As noted earlier this week, the one cent on the dollar Bank of America/Freddie Mac settlement was a huge potential windfall for the bank, and a royal screwing for taxpayers.
Originally, Fannie Mae and Freddie Mac sought to recoup losses on structurally-flawed mortgages purchased by the GSEs that were created with faulty data, fraudulent disclosures as to borrowers’ FICO score, income and LTV for houses. To date, Bank of America received more than $21 billion in demands to buy back loans from the GSEs.
Want additional proof as to the non-economic basis of this settlement ? Bank of America made the claim the $2.8 billion accord with the GSEs was a “necessary step” in the housing recovery. This suggests to me that the sweetheart deal was rationalized by Treasury as part of a bigger housing rehabilitation concern. Hence, the huge giveaway.
As I have noted repeatedly over the years, the Fannie/Freddie bailout has been a back door bailout and a continual gift to the big banks. Apparently, readers of the Big Picture are also found in Congress:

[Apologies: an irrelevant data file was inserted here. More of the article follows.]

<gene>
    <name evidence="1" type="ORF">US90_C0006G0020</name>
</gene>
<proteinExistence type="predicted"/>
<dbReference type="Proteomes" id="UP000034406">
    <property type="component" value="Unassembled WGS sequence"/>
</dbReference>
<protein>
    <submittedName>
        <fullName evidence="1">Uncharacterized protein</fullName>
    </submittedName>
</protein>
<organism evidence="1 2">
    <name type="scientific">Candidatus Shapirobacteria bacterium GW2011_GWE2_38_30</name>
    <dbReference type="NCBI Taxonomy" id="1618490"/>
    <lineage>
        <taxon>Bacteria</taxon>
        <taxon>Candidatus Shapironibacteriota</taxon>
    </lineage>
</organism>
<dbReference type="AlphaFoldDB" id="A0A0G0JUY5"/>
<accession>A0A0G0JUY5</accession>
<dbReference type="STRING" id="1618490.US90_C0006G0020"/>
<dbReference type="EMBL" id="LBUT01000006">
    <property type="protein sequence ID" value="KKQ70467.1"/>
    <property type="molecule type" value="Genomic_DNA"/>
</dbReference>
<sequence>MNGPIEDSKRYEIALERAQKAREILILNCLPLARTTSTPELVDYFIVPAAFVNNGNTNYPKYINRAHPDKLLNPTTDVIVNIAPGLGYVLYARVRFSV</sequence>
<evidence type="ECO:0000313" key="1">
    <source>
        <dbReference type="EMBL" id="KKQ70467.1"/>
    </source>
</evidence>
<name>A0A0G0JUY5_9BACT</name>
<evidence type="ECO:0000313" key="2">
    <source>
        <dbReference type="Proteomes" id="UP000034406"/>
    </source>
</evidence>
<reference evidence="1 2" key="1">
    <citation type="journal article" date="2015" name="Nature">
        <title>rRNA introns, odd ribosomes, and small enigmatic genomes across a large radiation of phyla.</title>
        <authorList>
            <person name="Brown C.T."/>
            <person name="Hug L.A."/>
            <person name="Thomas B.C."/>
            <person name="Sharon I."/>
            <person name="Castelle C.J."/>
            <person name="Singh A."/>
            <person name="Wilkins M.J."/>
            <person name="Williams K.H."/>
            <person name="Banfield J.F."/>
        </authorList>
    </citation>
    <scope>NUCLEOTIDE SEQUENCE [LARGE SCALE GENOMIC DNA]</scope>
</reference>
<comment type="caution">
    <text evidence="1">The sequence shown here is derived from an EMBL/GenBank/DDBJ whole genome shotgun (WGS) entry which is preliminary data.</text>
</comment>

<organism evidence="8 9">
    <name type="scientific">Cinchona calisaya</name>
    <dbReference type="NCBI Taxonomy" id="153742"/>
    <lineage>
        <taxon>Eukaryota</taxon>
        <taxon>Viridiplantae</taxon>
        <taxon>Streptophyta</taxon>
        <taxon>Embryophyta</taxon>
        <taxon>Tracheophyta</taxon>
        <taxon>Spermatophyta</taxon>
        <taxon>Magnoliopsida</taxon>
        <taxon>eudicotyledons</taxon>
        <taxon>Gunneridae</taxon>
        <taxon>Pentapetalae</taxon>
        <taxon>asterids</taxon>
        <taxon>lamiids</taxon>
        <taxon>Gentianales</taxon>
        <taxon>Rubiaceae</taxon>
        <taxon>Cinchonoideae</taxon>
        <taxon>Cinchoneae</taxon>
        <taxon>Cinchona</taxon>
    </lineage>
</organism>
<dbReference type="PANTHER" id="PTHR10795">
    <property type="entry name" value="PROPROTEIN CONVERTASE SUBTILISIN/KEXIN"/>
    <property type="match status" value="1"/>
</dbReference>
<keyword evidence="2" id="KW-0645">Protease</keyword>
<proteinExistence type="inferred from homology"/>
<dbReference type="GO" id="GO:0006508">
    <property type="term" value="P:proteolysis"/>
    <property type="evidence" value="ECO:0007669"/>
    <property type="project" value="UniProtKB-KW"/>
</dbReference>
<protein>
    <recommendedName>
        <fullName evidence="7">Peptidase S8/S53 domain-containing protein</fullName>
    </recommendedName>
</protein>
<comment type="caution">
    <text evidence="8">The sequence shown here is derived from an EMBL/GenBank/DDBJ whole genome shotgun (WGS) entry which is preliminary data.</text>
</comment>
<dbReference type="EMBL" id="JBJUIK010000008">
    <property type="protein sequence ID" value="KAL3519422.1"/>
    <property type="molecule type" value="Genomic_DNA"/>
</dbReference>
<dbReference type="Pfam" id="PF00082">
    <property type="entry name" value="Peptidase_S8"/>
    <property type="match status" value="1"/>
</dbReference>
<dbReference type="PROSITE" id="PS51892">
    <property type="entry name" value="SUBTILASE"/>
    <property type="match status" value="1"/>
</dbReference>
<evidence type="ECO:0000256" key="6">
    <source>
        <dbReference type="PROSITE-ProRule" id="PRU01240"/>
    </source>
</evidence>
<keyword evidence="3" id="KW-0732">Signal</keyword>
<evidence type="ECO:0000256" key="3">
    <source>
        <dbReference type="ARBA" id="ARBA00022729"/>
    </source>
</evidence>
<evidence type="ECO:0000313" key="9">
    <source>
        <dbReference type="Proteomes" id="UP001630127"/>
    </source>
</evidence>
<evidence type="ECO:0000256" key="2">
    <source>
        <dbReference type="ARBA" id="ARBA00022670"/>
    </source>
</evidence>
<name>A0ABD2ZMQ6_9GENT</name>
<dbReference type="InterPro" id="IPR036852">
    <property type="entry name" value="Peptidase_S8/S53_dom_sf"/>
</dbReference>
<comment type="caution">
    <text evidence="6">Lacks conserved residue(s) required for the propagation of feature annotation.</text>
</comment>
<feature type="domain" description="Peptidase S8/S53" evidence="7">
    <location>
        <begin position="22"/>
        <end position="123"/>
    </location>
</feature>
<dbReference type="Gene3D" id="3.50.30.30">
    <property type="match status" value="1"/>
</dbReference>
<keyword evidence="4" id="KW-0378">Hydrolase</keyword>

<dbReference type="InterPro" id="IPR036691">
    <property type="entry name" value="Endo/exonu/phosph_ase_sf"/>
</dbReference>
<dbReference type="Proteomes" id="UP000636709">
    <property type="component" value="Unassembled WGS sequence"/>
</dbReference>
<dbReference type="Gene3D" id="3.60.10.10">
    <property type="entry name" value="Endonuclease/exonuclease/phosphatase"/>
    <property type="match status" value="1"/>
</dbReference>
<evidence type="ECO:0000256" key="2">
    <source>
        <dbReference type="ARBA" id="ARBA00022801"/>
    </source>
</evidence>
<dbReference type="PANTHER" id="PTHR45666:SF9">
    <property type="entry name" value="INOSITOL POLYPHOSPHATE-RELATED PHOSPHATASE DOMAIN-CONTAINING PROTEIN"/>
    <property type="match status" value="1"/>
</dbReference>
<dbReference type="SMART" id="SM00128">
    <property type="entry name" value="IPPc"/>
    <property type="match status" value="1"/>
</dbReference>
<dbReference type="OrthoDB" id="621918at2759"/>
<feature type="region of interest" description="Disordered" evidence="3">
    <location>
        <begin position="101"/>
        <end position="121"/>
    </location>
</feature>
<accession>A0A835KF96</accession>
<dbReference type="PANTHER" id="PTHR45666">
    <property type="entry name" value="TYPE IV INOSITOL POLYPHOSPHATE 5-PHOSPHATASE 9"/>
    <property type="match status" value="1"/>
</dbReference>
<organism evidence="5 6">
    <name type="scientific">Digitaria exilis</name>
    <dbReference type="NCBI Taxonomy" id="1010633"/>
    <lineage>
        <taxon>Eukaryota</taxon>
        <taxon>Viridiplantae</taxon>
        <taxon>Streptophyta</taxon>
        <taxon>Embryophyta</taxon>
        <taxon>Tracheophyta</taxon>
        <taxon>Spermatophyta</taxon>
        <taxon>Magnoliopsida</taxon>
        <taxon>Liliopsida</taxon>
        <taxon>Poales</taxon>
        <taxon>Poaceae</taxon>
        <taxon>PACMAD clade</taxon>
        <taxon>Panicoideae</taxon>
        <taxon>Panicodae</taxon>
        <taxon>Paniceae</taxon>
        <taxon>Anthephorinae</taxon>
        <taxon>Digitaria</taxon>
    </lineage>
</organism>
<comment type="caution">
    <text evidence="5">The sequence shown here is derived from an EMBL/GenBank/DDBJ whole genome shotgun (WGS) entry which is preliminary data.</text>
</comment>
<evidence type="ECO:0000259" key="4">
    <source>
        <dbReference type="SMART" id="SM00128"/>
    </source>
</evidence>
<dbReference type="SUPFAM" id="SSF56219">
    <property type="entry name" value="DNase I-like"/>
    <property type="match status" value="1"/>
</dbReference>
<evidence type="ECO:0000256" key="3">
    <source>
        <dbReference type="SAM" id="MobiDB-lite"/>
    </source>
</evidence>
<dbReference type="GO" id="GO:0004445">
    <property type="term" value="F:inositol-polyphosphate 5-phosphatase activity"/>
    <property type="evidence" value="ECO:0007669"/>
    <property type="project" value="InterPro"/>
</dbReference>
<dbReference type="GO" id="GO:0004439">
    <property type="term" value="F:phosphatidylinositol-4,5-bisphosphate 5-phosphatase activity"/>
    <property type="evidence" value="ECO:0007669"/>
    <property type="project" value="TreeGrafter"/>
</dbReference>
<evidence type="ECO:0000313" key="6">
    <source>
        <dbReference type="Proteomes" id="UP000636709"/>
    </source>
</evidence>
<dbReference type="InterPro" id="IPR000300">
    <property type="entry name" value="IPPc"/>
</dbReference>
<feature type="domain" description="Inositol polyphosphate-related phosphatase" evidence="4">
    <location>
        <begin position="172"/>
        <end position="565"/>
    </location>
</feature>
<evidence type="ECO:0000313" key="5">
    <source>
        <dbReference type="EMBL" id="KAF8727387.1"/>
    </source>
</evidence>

“The deal “may have been both premature and a giveaway,” said Waters, a California Democrat, in a statement. The accord may “amount to a backdoor bailout that props up the bank at the expense of taxpayers.”
The agreements resolved claims from McLean, Virginia-based Freddie Mac on 787,000 loans with unpaid principal of $127 billion sold through 2008 by Countrywide Financial Corp. The deal with Washington-based Fannie Mae resolved claims on about $4 billion in loans, Bank of America said.”
GSEs: $1 Trillion Dumping Ground for Bad Bank Loans (June 14th, 2010)
Fannie And Freddie And the Backdoor Bank Bailout (May 12th, 2010)
Guess Who Benefits Most From Foreclosure Abatements? (August 16th, 2010)
BofA Freddie Mac Putbacks Resolved for 1¢ on $ (January 4th, 2011)
BofA Says Fannie Deal a ‘Necessary Step’ in Housing Recovery
Bloomberg, Jan. 5 2011